Just as having realistic materials is essential for achieving high-quality renders, understanding how those materials work on an imperfect surface in the real world is just as important. Regardless if it is an exaggerated or hyperrealistic scene you or your client is seeking, the desired effect is suspension of disbelief. The objects must look and feel as if they belong in the space they occupy. Paying close attention to images that embody what these materials may do in real lighting situations, as well as their surrounding environments, is a great way to better understand their behaviors and make a much more convincing product.

4. Lighting

For many artists, lighting is the first aspect under consideration when planning a scene, while for others, it can be thought about after the objects are given more time and attention. Whichever camp you are in, lighting is undoubtedly the most important aspect to a compelling digital render.

However, light is also a very temperamental element to the completion of a render. It is what gives the image depth, contrast, and volume, as well as amplifies the color and details of a surface’s materials. Multiple lights can be used to either accentuate or outright change the aesthetic of an image. Changing a light can be as drastic as showing the object in a day setting or a night setting. Your level of the understanding and mastery on how light functions could be a render’s greatest feature or its greatest flaw.

5. Composition

Finally, after all the other components have been accounted for, composition is the final element to consider.

This is what separates the novice designer from the professional artist, who must carefully choose their frame and what objects belong in it, meanwhile keeping the balance of all the visual elements mentioned above without compromising the presentation.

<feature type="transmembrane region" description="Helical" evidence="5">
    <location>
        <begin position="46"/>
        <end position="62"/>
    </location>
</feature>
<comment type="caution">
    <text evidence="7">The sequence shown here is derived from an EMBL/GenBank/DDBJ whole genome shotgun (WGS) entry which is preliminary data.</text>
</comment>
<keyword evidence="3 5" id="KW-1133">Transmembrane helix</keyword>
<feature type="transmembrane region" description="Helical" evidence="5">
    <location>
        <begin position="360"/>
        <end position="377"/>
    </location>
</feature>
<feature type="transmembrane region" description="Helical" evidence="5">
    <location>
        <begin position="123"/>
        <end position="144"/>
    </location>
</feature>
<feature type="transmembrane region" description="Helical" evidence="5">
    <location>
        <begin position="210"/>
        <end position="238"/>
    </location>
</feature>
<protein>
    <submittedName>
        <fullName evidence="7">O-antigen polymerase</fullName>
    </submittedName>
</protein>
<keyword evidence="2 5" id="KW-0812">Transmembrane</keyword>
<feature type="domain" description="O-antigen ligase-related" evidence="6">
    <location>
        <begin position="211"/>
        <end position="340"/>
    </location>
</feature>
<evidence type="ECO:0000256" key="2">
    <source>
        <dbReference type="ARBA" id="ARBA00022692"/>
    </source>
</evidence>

Compositing and composition are not the same thing. While compositing refers to the amalgamation and fine-tuning of AOV layers, composition refers to the presentation, catering to the frame on display and how well it captures the attention and interest in the eyes of the viewer. A great composition is akin to plating a Michelin-star class meal.

Improve Your Digital Renders with These Five Fundamentals

New designers and CG Artists may not be capable of knowing what to pay attention to when creating professional-quality 3D work, especially when the rendering process is involved. It is more than just the image that you have to take into account when engaging with a potential customer or client.

By paying particular attention to the key fundamentals above, your digital renders will be better positioned to get the best and most positive reactions from both your clients and their customers. Though they may seem obvious to a seasoned artist, remembering them will help you make your work stand out and go from mediocre to exceptional. So, be sure to keep this checklist in mind when you are preparing a new rendering for presentation.